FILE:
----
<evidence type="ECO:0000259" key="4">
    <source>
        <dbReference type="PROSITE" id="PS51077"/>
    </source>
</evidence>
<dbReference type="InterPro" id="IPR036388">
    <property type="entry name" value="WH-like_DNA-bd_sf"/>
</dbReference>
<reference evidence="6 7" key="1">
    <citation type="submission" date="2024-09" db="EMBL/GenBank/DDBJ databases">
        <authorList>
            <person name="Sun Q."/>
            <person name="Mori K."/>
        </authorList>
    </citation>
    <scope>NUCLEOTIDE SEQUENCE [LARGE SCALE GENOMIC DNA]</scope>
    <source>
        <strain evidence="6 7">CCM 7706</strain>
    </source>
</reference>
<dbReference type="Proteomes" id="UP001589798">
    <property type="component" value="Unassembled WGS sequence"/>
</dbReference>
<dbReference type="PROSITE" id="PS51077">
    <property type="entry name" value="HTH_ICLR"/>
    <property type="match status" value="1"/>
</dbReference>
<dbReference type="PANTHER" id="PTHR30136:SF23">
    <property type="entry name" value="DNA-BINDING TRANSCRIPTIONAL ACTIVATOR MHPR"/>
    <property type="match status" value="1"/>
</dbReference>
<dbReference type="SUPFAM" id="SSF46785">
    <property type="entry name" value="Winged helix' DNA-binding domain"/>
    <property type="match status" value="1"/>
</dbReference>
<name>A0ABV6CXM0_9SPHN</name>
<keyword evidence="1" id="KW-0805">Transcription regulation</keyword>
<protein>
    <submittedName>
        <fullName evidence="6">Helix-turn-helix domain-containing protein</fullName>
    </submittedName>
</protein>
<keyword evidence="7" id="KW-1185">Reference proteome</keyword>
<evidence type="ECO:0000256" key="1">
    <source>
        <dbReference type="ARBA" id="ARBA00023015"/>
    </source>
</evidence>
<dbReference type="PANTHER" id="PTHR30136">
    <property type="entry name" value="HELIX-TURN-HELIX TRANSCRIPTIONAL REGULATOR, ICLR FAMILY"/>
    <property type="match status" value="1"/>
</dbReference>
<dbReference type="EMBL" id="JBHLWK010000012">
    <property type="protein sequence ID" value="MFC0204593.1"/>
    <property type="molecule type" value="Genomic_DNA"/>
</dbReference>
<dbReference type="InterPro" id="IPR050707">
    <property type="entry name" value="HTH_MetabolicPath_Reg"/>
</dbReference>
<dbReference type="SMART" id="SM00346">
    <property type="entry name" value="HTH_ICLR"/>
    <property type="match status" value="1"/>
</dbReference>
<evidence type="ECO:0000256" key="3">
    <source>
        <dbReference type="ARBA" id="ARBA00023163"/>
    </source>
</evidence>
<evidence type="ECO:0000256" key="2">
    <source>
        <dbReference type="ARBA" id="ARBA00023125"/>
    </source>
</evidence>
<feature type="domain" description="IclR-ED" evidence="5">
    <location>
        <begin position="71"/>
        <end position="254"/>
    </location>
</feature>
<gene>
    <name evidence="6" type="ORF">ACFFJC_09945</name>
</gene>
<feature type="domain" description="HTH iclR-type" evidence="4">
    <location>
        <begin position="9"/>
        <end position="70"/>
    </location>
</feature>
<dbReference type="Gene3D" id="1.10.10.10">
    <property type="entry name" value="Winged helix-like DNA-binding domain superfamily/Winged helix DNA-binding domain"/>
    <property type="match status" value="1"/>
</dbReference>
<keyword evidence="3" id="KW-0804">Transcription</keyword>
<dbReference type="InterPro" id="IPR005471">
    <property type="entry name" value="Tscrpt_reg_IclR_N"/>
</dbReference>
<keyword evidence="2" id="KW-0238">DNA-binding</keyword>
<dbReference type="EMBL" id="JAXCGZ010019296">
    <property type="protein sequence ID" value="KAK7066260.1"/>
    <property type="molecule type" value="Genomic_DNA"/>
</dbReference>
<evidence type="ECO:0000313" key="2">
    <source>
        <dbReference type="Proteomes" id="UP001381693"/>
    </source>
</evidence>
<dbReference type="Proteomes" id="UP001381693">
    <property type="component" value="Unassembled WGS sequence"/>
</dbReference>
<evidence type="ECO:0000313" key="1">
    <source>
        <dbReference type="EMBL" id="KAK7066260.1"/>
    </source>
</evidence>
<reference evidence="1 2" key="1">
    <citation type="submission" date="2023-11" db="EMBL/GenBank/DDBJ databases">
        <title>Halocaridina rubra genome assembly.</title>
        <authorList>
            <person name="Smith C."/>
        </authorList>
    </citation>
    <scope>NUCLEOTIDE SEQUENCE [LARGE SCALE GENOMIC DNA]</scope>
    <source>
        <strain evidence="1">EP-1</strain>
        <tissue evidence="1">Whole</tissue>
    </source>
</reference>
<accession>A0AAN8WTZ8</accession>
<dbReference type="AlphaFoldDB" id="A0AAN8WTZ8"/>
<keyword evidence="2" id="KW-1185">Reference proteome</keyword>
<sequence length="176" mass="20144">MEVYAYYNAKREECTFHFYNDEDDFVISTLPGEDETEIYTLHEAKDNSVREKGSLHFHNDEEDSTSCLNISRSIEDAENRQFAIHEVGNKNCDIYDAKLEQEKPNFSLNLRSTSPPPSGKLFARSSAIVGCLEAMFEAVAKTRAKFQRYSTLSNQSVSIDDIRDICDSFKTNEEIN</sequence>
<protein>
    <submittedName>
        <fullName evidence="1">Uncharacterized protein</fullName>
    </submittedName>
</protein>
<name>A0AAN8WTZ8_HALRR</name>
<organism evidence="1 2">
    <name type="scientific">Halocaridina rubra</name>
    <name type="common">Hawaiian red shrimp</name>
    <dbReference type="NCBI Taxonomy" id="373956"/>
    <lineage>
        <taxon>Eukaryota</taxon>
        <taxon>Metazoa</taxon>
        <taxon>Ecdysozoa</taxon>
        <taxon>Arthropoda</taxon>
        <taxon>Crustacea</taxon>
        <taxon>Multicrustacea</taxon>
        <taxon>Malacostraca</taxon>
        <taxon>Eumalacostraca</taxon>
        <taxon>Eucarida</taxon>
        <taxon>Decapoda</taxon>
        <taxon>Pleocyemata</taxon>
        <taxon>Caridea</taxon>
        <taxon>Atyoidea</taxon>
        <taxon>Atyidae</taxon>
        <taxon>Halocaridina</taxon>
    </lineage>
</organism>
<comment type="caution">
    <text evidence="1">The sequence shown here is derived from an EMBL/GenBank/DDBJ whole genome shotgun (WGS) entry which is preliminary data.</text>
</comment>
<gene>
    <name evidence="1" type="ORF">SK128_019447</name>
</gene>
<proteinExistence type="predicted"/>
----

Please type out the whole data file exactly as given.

<evidence type="ECO:0000259" key="4">
    <source>
        <dbReference type="PROSITE" id="PS51077"/>
    </source>
</evidence>
<dbReference type="InterPro" id="IPR036388">
    <property type="entry name" value="WH-like_DNA-bd_sf"/>
</dbReference>
<reference evidence="6 7" key="1">
    <citation type="submission" date="2024-09" db="EMBL/GenBank/DDBJ databases">
        <authorList>
            <person name="Sun Q."/>
            <person name="Mori K."/>
        </authorList>
    </citation>
    <scope>NUCLEOTIDE SEQUENCE [LARGE SCALE GENOMIC DNA]</scope>
    <source>
        <strain evidence="6 7">CCM 7706</strain>
    </source>
</reference>
<dbReference type="Proteomes" id="UP001589798">
    <property type="component" value="Unassembled WGS sequence"/>
</dbReference>
<dbReference type="PROSITE" id="PS51077">
    <property type="entry name" value="HTH_ICLR"/>
    <property type="match status" value="1"/>
</dbReference>
<dbReference type="PANTHER" id="PTHR30136:SF23">
    <property type="entry name" value="DNA-BINDING TRANSCRIPTIONAL ACTIVATOR MHPR"/>
    <property type="match status" value="1"/>
</dbReference>
<dbReference type="SUPFAM" id="SSF46785">
    <property type="entry name" value="Winged helix' DNA-binding domain"/>
    <property type="match status" value="1"/>
</dbReference>
<name>A0ABV6CXM0_9SPHN</name>
<keyword evidence="1" id="KW-0805">Transcription regulation</keyword>
<protein>
    <submittedName>
        <fullName evidence="6">Helix-turn-helix domain-containing protein</fullName>
    </submittedName>
</protein>
<keyword evidence="7" id="KW-1185">Reference proteome</keyword>
<evidence type="ECO:0000256" key="1">
    <source>
        <dbReference type="ARBA" id="ARBA00023015"/>
    </source>
</evidence>
<dbReference type="PANTHER" id="PTHR30136">
    <property type="entry name" value="HELIX-TURN-HELIX TRANSCRIPTIONAL REGULATOR, ICLR FAMILY"/>
    <property type="match status" value="1"/>
</dbReference>
<dbReference type="EMBL" id="JBHLWK010000012">
    <property type="protein sequence ID" value="MFC0204593.1"/>
    <property type="molecule type" value="Genomic_DNA"/>
</dbReference>
<dbReference type="InterPro" id="IPR050707">
    <property type="entry name" value="HTH_MetabolicPath_Reg"/>
</dbReference>
<dbReference type="SMART" id="SM00346">
    <property type="entry name" value="HTH_ICLR"/>
    <property type="match status" value="1"/>
</dbReference>
<evidence type="ECO:0000256" key="3">
    <source>
        <dbReference type="ARBA" id="ARBA00023163"/>
    </source>
</evidence>
<evidence type="ECO:0000256" key="2">
    <source>
        <dbReference type="ARBA" id="ARBA00023125"/>
    </source>
</evidence>
<feature type="domain" description="IclR-ED" evidence="5">
    <location>
        <begin position="71"/>
        <end position="254"/>
    </location>
</feature>
<gene>
    <name evidence="6" type="ORF">ACFFJC_09945</name>
</gene>
<feature type="domain" description="HTH iclR-type" evidence="4">
    <location>
        <begin position="9"/>
        <end position="70"/>
    </location>
</feature>
<dbReference type="Gene3D" id="1.10.10.10">
    <property type="entry name" value="Winged helix-like DNA-binding domain superfamily/Winged helix DNA-binding domain"/>
    <property type="match status" value="1"/>
</dbReference>
<keyword evidence="3" id="KW-0804">Transcription</keyword>
<dbReference type="InterPro" id="IPR005471">
    <property type="entry name" value="Tscrpt_reg_IclR_N"/>
</dbReference>
<keyword evidence="2" id="KW-0238">DNA-binding</keyword>
<dbReference type="EMBL" id="JAXCGZ010019296">
    <property type="protein sequence ID" value="KAK7066260.1"/>
    <property type="molecule type" value="Genomic_DNA"/>
</dbReference>
<evidence type="ECO:0000313" key="2">
    <source>
        <dbReference type="Proteomes" id="UP001381693"/>
    </source>
</evidence>
<dbReference type="Proteomes" id="UP001381693">
    <property type="component" value="Unassembled WGS sequence"/>
</dbReference>
<evidence type="ECO:0000313" key="1">
    <source>
        <dbReference type="EMBL" id="KAK7066260.1"/>
    </source>
</evidence>
<reference evidence="1 2" key="1">
    <citation type="submission" date="2023-11" db="EMBL/GenBank/DDBJ databases">
        <title>Halocaridina rubra genome assembly.</title>
        <authorList>
            <person name="Smith C."/>
        </authorList>
    </citation>
    <scope>NUCLEOTIDE SEQUENCE [LARGE SCALE GENOMIC DNA]</scope>
    <source>
        <strain evidence="1">EP-1</strain>
        <tissue evidence="1">Whole</tissue>
    </source>
</reference>
<accession>A0AAN8WTZ8</accession>
<dbReference type="AlphaFoldDB" id="A0AAN8WTZ8"/>
<keyword evidence="2" id="KW-1185">Reference proteome</keyword>
<sequence length="176" mass="20144">MEVYAYYNAKREECTFHFYNDEDDFVISTLPGEDETEIYTLHEAKDNSVREKGSLHFHNDEEDSTSCLNISRSIEDAENRQFAIHEVGNKNCDIYDAKLEQEKPNFSLNLRSTSPPPSGKLFARSSAIVGCLEAMFEAVAKTRAKFQRYSTLSNQSVSIDDIRDICDSFKTNEEIN</sequence>
<protein>
    <submittedName>
        <fullName evidence="1">Uncharacterized protein</fullName>
    </submittedName>
</protein>
<name>A0AAN8WTZ8_HALRR</name>
<organism evidence="1 2">
    <name type="scientific">Halocaridina rubra</name>
    <name type="common">Hawaiian red shrimp</name>
    <dbReference type="NCBI Taxonomy" id="373956"/>
    <lineage>
        <taxon>Eukaryota</taxon>
        <taxon>Metazoa</taxon>
        <taxon>Ecdysozoa</taxon>
        <taxon>Arthropoda</taxon>
        <taxon>Crustacea</taxon>
        <taxon>Multicrustacea</taxon>
        <taxon>Malacostraca</taxon>
        <taxon>Eumalacostraca</taxon>
        <taxon>Eucarida</taxon>
        <taxon>Decapoda</taxon>
        <taxon>Pleocyemata</taxon>
        <taxon>Caridea</taxon>
        <taxon>Atyoidea</taxon>
        <taxon>Atyidae</taxon>
        <taxon>Halocaridina</taxon>
    </lineage>
</organism>
<comment type="caution">
    <text evidence="1">The sequence shown here is derived from an EMBL/GenBank/DDBJ whole genome shotgun (WGS) entry which is preliminary data.</text>
</comment>
<gene>
    <name evidence="1" type="ORF">SK128_019447</name>
</gene>
<proteinExistence type="predicted"/>